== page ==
The average woman working full time, year round made 78 percent of what a man with similar employment made in 2013, according to the latest data from the Census Bureau, a slight but not statistically different increase from 77 percent in 2012. There hasn’t been a significant increase since 2007.
In 2013, men’s median earnings were $50,000 a year, while women’s were $39,200, also not statistically different than the year before. Neither gender was seen a significant increase in earnings since 2009.
In fact, progress on closing the wage gap has basically stalled for a decade after making significant progress between the 1960s and 1990s. Women’s wages saw significant increases during that time. But they have basically experienced a standstill for the past ten years.
Many factors go into the reason women make less than men on average, including the clash many women experience between work demands and raising children. But there is little women can do to escape it. They will earn less in their first year out of college and no matter how much more education they earn. They will also earn less in virtually every job category — 112 out of 115. They’ll earn less in both female-dominated jobs and male-dominated ones.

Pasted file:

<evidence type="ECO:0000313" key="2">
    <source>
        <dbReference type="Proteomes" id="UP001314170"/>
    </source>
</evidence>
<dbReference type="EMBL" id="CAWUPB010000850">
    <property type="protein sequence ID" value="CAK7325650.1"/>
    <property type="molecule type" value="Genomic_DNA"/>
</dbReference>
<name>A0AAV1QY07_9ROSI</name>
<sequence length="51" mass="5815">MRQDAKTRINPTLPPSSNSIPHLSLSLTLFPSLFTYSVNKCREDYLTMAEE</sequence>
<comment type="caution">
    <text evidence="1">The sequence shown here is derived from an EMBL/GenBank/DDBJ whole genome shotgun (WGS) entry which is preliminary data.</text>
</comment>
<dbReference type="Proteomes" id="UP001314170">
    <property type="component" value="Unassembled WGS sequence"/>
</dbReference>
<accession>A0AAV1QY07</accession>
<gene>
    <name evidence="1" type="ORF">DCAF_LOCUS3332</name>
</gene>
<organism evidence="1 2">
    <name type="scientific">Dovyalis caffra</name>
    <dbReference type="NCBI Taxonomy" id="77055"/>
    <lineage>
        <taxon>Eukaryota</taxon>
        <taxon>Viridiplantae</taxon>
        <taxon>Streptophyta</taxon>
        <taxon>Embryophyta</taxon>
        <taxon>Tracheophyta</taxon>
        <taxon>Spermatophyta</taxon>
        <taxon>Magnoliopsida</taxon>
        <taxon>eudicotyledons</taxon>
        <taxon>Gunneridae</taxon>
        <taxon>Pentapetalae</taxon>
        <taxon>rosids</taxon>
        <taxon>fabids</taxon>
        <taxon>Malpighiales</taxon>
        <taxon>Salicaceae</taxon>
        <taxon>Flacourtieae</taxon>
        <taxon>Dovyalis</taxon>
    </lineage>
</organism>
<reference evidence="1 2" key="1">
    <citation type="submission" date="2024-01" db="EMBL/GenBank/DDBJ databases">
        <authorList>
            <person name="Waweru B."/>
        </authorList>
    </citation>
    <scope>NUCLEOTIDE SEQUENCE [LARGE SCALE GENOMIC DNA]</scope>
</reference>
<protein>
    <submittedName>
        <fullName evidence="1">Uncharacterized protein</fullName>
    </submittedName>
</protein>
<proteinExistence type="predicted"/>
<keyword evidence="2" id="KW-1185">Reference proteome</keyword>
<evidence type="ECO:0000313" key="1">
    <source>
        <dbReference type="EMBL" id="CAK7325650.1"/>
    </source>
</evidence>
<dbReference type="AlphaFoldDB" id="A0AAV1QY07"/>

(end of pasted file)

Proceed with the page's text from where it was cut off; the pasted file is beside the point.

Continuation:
The gap is even wider for women of color. According to the previous year’s Census data, African-American women working full time all year made 64 cents for every dollar a white man made, while Hispanic women made just 54 cents. They also make less than white women.
Studies examining the gap have found an unexplainable portion, which may be due to outright discrimination. That’s difficult to legislate against. But banning salary secrecy would help women discover when they are being unfairly paid less so they can take action, and places with more wage transparency have smaller gender wage gaps.